Cameras in classrooms are a valuable tool for a variety of reasons. They can be used for video conferences or for classroom-based morning announcements. They can even be used for classroom observation, which can be a useful resource for teachers to initiate a video recording of incidences in the classroom or to identify and document bullying.
Cameras can also be vital for emergency situations. Not only can they record an event to be analyzed after the fact, but they can also pop and display live video feeds from the point of interest to staff PCs and digital signage. Additionally these cameras can deliver live video feed to police, fire fighters, or other emergency responders. Having advanced knowledge of a situation can mean saving more lives.
Posted in Education, Emergency Communication, Everyday Communication
Tagged Camera, digital signage, emergency, everyday, hdtv, live, MediaPort, recorded, routing, school, Technology
In an emergency, like the mass-shooting at Sandy Hook Elementary, seconds matter enormously. An event of that nature is impossible to predict, and thus impossible to completely prevent, but if improving the speed and effectiveness of emergency communications can save at least one life, then it’s vital to do so. An emergency management and notification system needs to be able to provide specific, relevant instructions to different groups of people, give different sets of information to students, teachers, and parents, and to quickly notify and inform the police or other emergency responders.
Security features that can warn of an impending emergency are also vital. Features such as glass-break detectors, wireless panic buttons, fire panel integration, audio/visual PA, cameras, and location-aware way-finding can prevent bullying, save lives, and overall make schools a safer place without the hassle, expense, limitations or risk of armed security guards. While a security guard could provide some level of protection, it’s very expensive to employ even one inflatable water slides for sale. Also, a security guard cannot be in more than one room at a time, while cameras can be in every room and can project a live feed to first emergency responders and police, providing situational awareness so they can be prepared for the situation.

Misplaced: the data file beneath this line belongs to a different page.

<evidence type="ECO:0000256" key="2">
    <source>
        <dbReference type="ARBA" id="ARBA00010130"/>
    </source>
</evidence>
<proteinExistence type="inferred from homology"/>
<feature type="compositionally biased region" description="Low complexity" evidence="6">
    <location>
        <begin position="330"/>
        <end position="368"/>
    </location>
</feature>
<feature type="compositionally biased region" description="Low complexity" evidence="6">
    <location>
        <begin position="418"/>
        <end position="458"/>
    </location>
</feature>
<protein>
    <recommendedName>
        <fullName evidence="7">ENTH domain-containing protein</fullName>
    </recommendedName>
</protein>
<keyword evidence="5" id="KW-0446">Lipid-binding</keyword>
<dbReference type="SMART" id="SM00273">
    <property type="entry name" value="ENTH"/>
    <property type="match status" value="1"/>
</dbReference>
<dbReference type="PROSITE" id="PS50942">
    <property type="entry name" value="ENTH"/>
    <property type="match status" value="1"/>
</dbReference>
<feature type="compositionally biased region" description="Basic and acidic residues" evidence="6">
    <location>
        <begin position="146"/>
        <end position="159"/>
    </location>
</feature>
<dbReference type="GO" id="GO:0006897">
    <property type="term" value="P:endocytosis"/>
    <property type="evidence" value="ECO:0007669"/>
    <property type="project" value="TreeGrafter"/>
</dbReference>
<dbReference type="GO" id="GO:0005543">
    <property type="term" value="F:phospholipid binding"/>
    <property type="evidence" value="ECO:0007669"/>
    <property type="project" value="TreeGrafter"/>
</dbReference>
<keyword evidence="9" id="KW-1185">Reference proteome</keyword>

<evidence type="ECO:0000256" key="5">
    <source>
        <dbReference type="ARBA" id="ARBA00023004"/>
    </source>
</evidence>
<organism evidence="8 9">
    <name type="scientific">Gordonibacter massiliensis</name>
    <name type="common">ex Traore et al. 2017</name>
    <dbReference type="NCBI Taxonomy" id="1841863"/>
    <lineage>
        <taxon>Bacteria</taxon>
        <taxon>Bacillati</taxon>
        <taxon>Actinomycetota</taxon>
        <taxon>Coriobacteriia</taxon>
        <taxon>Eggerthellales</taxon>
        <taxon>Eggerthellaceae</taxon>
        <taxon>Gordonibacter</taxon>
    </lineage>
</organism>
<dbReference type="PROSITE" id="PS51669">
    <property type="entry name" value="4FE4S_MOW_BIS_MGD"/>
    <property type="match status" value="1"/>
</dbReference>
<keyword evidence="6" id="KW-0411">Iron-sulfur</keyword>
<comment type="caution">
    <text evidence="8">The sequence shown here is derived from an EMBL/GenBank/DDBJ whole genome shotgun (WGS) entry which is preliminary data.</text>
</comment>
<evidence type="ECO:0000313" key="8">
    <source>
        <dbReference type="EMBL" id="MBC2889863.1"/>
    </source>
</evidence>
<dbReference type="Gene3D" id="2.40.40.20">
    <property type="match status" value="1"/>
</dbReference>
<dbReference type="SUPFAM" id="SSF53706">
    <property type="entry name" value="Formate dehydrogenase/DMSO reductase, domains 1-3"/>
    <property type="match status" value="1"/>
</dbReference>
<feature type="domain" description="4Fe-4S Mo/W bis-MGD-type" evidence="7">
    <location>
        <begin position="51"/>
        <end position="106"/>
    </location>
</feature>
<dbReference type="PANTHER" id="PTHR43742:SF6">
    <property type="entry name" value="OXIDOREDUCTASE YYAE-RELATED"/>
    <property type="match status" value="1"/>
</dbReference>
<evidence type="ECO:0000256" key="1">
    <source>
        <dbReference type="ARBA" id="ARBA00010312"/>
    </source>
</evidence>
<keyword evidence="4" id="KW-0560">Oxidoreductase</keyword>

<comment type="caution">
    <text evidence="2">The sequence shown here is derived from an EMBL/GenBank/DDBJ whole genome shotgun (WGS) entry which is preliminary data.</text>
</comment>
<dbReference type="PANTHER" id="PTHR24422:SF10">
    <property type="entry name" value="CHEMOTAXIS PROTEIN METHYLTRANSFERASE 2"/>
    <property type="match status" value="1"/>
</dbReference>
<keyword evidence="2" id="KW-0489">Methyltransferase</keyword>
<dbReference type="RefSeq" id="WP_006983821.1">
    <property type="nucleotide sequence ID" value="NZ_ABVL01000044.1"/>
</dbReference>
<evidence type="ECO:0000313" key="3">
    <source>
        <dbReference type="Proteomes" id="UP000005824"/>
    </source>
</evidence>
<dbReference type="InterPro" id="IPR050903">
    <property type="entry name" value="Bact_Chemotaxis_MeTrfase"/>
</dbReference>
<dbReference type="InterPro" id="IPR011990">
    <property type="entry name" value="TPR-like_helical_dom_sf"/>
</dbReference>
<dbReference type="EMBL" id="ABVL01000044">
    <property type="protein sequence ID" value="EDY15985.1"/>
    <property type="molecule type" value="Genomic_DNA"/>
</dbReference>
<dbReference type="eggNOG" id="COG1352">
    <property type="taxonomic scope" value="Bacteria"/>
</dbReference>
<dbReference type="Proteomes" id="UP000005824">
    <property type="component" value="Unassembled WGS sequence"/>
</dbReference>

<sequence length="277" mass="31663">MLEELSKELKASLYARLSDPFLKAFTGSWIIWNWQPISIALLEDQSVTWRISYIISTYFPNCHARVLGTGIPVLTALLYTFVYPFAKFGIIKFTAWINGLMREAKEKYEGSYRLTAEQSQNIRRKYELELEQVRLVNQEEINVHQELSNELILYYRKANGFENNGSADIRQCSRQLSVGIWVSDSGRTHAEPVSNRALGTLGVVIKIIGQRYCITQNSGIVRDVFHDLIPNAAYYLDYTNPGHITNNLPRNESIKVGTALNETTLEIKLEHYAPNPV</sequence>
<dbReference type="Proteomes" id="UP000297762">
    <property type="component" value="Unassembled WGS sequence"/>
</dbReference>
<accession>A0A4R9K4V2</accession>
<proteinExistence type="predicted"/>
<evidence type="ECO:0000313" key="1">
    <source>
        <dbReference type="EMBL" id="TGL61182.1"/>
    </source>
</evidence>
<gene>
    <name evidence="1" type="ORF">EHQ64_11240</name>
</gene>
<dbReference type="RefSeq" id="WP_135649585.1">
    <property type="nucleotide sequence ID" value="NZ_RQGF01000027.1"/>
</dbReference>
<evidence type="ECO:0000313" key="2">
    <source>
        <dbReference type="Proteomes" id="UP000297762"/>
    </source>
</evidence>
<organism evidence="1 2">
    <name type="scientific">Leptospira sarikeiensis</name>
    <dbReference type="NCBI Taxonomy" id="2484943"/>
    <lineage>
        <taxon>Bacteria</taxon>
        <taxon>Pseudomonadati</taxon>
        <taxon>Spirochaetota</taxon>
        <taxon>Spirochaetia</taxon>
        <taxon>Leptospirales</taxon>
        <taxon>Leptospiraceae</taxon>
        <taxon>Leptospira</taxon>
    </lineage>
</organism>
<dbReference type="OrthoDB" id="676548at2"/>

For the 2012 Olympics, London, which already had a large number of security cameras, did everything from install surface-to-air missiles to surveillance systems for infectious diseases. One of the most important innovations for the Olympic Games, however, is probably the introduction of the Apollo network. For the first time in Olympic history, Private Mobile Services Radio provider is a sponsorship category. Airwave, the company that built the Airwave Network, in use by London emergency services since the emergency communications debacle of the 2005 bombings of the London Underground, is the official sponsor in that category. For the London Olympic Games, Airwave built a completely new communications network, called the Apollo Network, that was separate from the existing emergency services Airwave network. This network ensures communication across London with no interference from other radio systems. Airwave also improved the existing emergency services radio network, increasing its capacity, especially in the areas where security would be of bigger concern.